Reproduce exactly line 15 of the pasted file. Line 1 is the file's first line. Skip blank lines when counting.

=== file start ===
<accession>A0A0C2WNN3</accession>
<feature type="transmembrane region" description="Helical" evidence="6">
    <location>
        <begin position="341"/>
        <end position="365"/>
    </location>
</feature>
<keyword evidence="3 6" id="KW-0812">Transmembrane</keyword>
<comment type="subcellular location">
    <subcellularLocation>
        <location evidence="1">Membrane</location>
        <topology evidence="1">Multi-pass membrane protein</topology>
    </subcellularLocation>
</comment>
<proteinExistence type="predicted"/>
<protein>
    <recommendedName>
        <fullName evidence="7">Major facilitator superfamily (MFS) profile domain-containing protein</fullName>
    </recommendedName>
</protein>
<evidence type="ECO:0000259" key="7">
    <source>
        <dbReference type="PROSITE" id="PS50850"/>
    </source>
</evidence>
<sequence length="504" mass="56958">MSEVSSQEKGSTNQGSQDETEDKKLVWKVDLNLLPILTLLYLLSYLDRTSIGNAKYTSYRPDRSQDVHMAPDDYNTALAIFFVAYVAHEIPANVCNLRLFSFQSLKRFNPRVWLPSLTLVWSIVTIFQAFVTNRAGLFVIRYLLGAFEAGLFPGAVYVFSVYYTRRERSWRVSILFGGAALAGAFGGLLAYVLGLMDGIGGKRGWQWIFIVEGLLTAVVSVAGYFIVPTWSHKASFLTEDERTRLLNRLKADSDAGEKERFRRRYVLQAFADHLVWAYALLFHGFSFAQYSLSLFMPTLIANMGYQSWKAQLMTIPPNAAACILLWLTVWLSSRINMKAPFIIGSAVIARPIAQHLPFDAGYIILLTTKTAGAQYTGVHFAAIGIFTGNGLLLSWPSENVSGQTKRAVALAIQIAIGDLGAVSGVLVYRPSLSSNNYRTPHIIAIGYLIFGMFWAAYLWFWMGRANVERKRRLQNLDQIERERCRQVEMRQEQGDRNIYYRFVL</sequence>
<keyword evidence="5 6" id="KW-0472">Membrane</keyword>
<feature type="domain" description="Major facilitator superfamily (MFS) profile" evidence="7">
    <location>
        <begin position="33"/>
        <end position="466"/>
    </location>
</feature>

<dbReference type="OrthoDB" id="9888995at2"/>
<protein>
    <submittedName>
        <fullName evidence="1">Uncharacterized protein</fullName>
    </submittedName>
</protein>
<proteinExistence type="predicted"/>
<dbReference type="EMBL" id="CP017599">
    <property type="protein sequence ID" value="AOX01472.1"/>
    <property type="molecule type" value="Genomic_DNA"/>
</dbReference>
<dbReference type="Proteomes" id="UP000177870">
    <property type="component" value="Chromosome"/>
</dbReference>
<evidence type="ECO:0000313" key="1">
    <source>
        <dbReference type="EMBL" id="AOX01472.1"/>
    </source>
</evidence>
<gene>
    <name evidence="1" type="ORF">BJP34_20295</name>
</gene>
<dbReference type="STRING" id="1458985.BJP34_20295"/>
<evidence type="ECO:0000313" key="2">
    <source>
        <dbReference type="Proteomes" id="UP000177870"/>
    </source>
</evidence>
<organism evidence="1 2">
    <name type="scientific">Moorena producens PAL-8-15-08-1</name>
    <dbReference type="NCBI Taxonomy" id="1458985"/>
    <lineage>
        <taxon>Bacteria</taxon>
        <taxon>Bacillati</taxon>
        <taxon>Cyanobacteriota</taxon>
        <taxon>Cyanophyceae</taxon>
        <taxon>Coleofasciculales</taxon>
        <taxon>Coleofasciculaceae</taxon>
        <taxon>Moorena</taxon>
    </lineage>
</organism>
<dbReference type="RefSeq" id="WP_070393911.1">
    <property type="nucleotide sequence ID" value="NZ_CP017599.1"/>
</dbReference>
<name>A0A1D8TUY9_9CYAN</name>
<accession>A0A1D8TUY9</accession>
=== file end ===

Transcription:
<proteinExistence type="predicted"/>